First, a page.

RNase protection assays

Oocyte and embryo RNA was extracted as described by Gurdon et al. (1985). A suitable probe was prepared by ligating an Alul fragment (positions 739–852) of the clone XCK1(8) (Franz and Franke, 1986) into pSP73 (Promega). This construct (CK22) was linearised with BglR, and RNA was synthesised using bacteriophage T7 polymerase, as described by Krieg and Melton (1987). The 5S probe was synthesised by transcribing the plasmid pSP 5S (Sharpe et al. 1987) with SP6 polymerase, after cutting with PvuII. Protection assays were performed using 2 oocyte or embryo equivalents of RNA, according to Krieg and Melton (1987).

Immunocytochemistry

Larval stages, fixed in 2% TCA for 24 hours, and oocytes fixed for 24 hours in 100% ethanol were embedded in PEDS (polyethyleneglycol 400 distearate + 1% cetyl alcohol) wax, and 7–10μm sections cut (Godsave et al. 1984a). Sections were dewaxed in an acetone series, rinsed in PBS and flooded with blocking buffer (10% horse serum, 4% BSA, in PBS). After 10 minutes the blocking buffer was replaced by the appropriate antibody solution, and the slides incubated overnight at 4°C, or for 2·4 hours at room temperature. After 3×5 min washes in washing buffer (PBS containing 1% horse serum), the slides were incubated with fluorescein conjugated antirabbit antibody (FITC GAR, Nordic, diluted 1:50) for 1–2 hours. The slides were then washed 3×5 min in washing buffer, with 0.01% eriochrome black included in the final wash to eliminate yolk autofluorescence, and mounted in 90% glycerol/PBS containing 100mg/ml l,4-diazabicyclo(2,2,2)oc-tane (DABCO). Slides were photographed using a Zeiss Axiophot microscope onto Ilford XP1 film.

Microsequencing of Mr 57,s000 protein

We have previously identified two vimentin-related proteins in Triton extracts of Xenopus oocytes and early embryos by their cross-reaction with the antibody Z9 (Torpey et al. 1990). We chose to characterise the more abundant of these (Mr 57,000) by direct microsequencing. Initial attempts using protein blotted onto PVDF membranes from 2D gels proved unsuccessful, presumably because the protein was blocked at the N terminus. We therefore collected this protein from 36 2D gels stained with Coomassie blue, as described above. The gel pieces were then processed according to Rasmussen et al. (1991), resulting in a number of HPLC-purified tryptic fragments. The most abundant of these was selected for microsequencing.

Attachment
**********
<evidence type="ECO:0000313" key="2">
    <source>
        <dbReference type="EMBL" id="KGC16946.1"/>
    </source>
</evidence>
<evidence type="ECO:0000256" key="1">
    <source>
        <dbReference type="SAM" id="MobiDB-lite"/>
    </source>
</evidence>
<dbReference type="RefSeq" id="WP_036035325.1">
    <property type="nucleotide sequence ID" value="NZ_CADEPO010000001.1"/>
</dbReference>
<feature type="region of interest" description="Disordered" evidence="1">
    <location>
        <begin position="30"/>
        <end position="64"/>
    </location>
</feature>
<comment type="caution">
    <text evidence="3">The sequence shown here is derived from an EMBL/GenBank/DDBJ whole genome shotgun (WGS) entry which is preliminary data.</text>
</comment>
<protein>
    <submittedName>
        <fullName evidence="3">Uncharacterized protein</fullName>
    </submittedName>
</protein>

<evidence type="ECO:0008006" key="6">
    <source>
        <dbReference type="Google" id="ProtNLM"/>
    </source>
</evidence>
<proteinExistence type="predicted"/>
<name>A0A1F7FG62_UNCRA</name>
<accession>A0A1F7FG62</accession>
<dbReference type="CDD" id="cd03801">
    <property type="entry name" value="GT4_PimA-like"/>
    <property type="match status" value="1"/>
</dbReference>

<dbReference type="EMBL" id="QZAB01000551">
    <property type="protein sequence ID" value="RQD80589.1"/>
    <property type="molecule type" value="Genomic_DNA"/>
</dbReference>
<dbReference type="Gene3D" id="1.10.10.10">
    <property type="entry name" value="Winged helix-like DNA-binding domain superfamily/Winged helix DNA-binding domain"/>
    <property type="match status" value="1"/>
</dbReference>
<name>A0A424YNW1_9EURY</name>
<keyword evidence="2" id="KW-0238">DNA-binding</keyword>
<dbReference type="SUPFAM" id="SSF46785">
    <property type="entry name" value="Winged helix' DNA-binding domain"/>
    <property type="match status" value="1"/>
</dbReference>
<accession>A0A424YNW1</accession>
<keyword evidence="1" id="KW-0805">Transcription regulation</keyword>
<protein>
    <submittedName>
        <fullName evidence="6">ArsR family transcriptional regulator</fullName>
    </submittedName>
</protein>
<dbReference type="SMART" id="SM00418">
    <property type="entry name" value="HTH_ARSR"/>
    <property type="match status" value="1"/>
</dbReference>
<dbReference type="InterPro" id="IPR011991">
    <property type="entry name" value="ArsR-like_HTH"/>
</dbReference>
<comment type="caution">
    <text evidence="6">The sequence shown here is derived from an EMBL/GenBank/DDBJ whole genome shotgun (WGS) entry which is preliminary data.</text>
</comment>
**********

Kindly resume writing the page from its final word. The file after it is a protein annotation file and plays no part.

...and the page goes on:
The HPLC fraction selected contained three fragments. It was possible to resolve the N-terminal sequence of each of these on the basis of their relative abundance in the sample. The three sequences obtained (Pl, P2 and P3) are shown in Fig. 1. Comparison of these sequences with the predicted amino acid sequence of a Xenopus cytokeratin clone (XCK1(8); Franz and Franke, 1986) known to be expressed in oocytes, revealed considerable similarities (Fig. 1). Pl differs at 2 positions out of 12, and P2 is interrupted by an isoleucine residue in XCK1(8). The identity of one residue of P3 was unclear from our data, but in XCK1(8) is occupied by a serine.

Fig. 1.

Sequences of three tryptic fragments obtained from the Mr 57,000 protein, arbitarily named Pl, P2 and P3. A comparison of these with XCK1(8) is shown. Amino acid positions within the XCK1(8) clone are given above each comparison, mismatches are in bold type.

Fig. 1.

Sequences of three tryptic fragments obtained from the Mr 57,000 protein, arbitarily named Pl, P2 and P3. A comparison of these with XCK1(8) is shown. Amino acid positions within the XCK1(8) clone are given above each comparison, mismatches are in bold type.